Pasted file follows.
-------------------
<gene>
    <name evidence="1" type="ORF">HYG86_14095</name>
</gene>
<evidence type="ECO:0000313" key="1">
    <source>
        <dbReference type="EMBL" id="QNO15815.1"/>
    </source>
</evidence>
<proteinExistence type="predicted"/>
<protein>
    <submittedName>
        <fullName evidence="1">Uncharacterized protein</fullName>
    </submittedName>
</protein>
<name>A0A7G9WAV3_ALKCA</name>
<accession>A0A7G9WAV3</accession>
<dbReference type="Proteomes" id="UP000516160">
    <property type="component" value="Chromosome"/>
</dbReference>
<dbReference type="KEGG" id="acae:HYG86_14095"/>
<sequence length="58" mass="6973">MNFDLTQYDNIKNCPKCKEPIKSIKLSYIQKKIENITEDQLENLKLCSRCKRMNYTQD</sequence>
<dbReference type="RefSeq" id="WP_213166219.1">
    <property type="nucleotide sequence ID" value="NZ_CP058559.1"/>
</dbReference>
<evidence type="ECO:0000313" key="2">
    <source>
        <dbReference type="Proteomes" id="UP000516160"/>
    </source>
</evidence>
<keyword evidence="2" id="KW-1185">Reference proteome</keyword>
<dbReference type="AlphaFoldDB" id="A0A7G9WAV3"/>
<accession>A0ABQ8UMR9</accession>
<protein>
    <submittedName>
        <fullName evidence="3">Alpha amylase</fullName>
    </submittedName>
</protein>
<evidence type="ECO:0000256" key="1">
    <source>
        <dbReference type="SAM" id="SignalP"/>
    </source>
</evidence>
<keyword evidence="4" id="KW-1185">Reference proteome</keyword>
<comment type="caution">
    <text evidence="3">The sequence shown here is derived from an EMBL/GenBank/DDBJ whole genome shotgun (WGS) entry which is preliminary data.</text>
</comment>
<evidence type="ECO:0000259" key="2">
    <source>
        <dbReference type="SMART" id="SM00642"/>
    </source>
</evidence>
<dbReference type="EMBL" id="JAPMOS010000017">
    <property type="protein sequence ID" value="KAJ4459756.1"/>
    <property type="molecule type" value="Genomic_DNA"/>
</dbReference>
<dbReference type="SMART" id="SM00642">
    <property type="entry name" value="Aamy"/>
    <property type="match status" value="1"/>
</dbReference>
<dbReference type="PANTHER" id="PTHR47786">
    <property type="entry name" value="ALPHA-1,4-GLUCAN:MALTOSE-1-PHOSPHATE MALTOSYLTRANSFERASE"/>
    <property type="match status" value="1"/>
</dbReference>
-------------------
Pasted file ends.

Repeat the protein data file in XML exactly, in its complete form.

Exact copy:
<gene>
    <name evidence="1" type="ORF">HYG86_14095</name>
</gene>
<evidence type="ECO:0000313" key="1">
    <source>
        <dbReference type="EMBL" id="QNO15815.1"/>
    </source>
</evidence>
<proteinExistence type="predicted"/>
<protein>
    <submittedName>
        <fullName evidence="1">Uncharacterized protein</fullName>
    </submittedName>
</protein>
<name>A0A7G9WAV3_ALKCA</name>
<accession>A0A7G9WAV3</accession>
<dbReference type="Proteomes" id="UP000516160">
    <property type="component" value="Chromosome"/>
</dbReference>
<dbReference type="KEGG" id="acae:HYG86_14095"/>
<sequence length="58" mass="6973">MNFDLTQYDNIKNCPKCKEPIKSIKLSYIQKKIENITEDQLENLKLCSRCKRMNYTQD</sequence>
<dbReference type="RefSeq" id="WP_213166219.1">
    <property type="nucleotide sequence ID" value="NZ_CP058559.1"/>
</dbReference>
<evidence type="ECO:0000313" key="2">
    <source>
        <dbReference type="Proteomes" id="UP000516160"/>
    </source>
</evidence>
<keyword evidence="2" id="KW-1185">Reference proteome</keyword>
<dbReference type="AlphaFoldDB" id="A0A7G9WAV3"/>
<accession>A0ABQ8UMR9</accession>
<protein>
    <submittedName>
        <fullName evidence="3">Alpha amylase</fullName>
    </submittedName>
</protein>
<evidence type="ECO:0000256" key="1">
    <source>
        <dbReference type="SAM" id="SignalP"/>
    </source>
</evidence>
<keyword evidence="4" id="KW-1185">Reference proteome</keyword>
<comment type="caution">
    <text evidence="3">The sequence shown here is derived from an EMBL/GenBank/DDBJ whole genome shotgun (WGS) entry which is preliminary data.</text>
</comment>
<evidence type="ECO:0000259" key="2">
    <source>
        <dbReference type="SMART" id="SM00642"/>
    </source>
</evidence>
<dbReference type="EMBL" id="JAPMOS010000017">
    <property type="protein sequence ID" value="KAJ4459756.1"/>
    <property type="molecule type" value="Genomic_DNA"/>
</dbReference>
<dbReference type="SMART" id="SM00642">
    <property type="entry name" value="Aamy"/>
    <property type="match status" value="1"/>
</dbReference>
<dbReference type="PANTHER" id="PTHR47786">
    <property type="entry name" value="ALPHA-1,4-GLUCAN:MALTOSE-1-PHOSPHATE MALTOSYLTRANSFERASE"/>
    <property type="match status" value="1"/>
</dbReference>